Earle J. Deems R.I.P.
Just found out from Skip Elsheimer (A.V. Geeks) that Earle J. Deems died last week.
Earle is one of the last instrumental members of the Highway Safety Foundation, and Highway Safety Films, which made the "Death on the Highway" classroom films which were the focus of my documentary Hell's Highway.
Here's a link to his obituary.
Earle's late wife Dottie was also one of the original members of the Highway Safety Foundation, and she was the sister of Phyllis Vaughn (one of its founders). After Highway Safety Foundation founder Richard Wayman left the organization, Earle took over control of the film library and continued making films, sometimes under the banner of Edcom Films. Earle complained that some people thought Edcom meant "Earle Deems Company," when it is actually an abbreviation for Educational and Commercial.
Earle (right) with HSF founder Richard Wayman.
When I approached him to discuss the highway safety films phenomenon, Earle was very cautious and a little skeptical, because the films were a source of some controversy, as was the foundation itself. But over time, I earned his trust and gained his support for the documentary project (he allowed me to use footage from the various films, and provided access to photos, documents, etc.).
Here's an interview I conducted with Earle very early in the project:
Interview with Earle Deems
Earle called me on the phone last summer to tell me that his health was declining... to basically say goodbye. But he hung in there. I occasionally sent him a small royalty check, and I was always a little relieved when the check would come back with his endorsement (in his characteristically shakey hand -- having developed essential tremens after his experiences fighting in the Pacific during WWII).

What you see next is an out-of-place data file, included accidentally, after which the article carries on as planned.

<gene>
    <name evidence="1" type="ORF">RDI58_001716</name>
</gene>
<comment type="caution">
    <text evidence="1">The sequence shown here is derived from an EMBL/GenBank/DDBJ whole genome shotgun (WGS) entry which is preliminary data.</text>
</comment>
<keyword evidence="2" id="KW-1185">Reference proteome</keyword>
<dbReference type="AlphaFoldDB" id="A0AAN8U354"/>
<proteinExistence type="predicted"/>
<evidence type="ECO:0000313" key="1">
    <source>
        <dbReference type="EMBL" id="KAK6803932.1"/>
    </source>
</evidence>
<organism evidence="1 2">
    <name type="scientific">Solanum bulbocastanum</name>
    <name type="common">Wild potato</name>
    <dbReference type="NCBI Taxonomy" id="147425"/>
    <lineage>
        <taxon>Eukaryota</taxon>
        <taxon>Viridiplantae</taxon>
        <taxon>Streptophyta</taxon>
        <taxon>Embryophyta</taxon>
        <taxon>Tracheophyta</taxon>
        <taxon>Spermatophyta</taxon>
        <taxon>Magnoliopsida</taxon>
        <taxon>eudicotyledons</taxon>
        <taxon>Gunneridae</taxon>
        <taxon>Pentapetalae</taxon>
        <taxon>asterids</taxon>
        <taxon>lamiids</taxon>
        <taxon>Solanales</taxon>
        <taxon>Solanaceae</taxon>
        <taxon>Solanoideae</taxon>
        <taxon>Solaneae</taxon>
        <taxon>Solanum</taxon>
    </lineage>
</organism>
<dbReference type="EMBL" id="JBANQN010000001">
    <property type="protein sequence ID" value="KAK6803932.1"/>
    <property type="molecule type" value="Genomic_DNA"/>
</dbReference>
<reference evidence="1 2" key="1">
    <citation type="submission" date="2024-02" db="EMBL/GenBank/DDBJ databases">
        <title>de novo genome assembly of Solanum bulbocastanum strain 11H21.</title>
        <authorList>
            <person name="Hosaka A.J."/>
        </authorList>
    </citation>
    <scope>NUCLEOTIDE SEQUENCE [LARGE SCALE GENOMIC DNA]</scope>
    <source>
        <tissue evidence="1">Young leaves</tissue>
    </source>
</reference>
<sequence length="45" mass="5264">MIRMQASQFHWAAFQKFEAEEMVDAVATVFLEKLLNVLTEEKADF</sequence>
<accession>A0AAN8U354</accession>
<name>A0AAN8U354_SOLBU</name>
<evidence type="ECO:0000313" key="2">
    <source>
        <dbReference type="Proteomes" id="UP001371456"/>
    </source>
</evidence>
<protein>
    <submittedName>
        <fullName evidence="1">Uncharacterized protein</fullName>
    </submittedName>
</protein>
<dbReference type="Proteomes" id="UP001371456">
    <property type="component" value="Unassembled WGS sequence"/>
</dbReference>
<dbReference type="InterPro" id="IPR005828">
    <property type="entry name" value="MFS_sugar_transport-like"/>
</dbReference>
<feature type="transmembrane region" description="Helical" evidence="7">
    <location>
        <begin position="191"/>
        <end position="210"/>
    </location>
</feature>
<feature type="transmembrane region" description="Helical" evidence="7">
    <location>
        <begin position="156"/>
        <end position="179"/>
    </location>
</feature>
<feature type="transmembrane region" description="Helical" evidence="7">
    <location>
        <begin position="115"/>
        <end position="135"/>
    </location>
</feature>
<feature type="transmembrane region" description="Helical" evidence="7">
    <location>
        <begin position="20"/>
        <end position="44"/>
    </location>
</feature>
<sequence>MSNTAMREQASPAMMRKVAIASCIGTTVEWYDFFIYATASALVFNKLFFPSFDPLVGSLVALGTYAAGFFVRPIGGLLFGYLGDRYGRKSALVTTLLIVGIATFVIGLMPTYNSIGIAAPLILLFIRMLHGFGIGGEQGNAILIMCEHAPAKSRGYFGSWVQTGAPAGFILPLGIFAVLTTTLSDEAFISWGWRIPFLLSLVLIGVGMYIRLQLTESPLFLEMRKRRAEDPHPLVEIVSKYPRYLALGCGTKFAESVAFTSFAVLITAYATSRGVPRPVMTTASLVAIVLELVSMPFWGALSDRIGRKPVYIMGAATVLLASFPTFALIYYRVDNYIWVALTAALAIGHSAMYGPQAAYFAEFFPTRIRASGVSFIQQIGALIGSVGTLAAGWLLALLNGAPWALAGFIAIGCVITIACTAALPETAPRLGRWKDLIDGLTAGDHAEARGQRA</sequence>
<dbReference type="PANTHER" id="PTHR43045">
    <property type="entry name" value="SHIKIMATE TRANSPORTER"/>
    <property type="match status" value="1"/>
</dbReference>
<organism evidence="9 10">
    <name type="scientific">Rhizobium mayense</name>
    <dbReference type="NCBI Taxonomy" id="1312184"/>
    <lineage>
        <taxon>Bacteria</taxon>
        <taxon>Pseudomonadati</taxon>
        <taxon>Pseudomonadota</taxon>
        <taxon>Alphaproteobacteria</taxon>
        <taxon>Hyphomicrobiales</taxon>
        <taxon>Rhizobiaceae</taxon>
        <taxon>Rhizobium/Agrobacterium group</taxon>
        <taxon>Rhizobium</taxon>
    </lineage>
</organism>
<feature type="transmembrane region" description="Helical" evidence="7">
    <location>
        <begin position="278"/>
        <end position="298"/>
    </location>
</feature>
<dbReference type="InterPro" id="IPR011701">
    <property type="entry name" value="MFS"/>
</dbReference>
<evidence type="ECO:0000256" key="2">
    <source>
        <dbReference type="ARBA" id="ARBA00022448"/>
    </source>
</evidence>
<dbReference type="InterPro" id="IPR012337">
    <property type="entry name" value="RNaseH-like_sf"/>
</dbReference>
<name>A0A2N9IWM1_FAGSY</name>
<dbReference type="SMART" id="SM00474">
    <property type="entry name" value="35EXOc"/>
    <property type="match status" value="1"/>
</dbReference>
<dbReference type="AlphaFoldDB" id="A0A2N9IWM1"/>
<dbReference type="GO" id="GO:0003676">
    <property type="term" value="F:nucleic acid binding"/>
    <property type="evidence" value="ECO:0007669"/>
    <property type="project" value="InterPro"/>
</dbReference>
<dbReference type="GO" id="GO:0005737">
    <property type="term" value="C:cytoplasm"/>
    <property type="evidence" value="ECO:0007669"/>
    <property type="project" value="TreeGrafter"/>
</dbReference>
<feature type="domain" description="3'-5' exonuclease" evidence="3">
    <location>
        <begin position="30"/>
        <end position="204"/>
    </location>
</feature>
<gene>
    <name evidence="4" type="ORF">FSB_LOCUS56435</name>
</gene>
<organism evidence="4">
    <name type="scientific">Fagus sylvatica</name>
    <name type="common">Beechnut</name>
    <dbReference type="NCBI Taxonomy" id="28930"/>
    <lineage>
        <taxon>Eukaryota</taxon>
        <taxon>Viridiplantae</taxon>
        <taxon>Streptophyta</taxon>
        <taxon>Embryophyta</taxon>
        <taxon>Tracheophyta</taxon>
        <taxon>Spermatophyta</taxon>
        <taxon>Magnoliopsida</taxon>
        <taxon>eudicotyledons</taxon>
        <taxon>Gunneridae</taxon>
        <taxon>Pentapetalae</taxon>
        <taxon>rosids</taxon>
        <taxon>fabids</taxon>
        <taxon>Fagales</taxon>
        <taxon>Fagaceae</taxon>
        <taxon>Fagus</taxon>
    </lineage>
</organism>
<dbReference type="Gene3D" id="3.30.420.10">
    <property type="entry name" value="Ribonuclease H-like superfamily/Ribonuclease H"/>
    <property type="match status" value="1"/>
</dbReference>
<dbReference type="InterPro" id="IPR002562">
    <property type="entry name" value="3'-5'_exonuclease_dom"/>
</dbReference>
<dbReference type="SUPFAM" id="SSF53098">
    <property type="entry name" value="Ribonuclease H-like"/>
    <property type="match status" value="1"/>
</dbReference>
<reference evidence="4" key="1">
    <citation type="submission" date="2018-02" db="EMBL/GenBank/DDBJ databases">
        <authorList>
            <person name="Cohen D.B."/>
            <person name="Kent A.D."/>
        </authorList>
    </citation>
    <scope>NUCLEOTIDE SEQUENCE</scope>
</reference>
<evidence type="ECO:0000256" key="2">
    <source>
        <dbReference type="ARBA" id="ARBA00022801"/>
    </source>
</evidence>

Earle Deems (sitting) with (l-r) Bret Wood, producer Tommy Gibbons, d.p. Steve Anderson.
When I met him, Earle drove a white Cadillac with the license number DEEMS. One of my fondest memories was having an evening out with him and HSF photographer John Domer, at the Skyway East in Mansfield, Oh (along with my collaborators Tommy Gibbons and Steve Anderson). The Skyway is Mansfield's most swank restaurant, and the maitre d' gave everyone a pack of matches embossed "Earle Deems" when we left the restaurant.
I still have the matches.
Earle Deems on the set of The Third Killer (1966).
Earle was always proud of his accomplishments with Highway Safety Films, but it seems like the organization never got the respect it deserved. Yes, there is some question as to whether it was the most effective and humane way of educating teenagers, but I'm also talking about the historical importance of the films they made. He donated most of the film elements to the Ohio State Highway Patrol, and several years ago I tried to get access to the negatives in order to strike new 16mm prints. Much to my dismay, the people at the OHSP had very little knowledge of the location and format of the elements (even though Earle had a very detailed inventory).
The films have not been properly preserved and, as far as the history of the "death on the highway" movement, the book comes one step closer to being closed, now that its lone guardian has died.
Earle J. Deems
1919 - 2008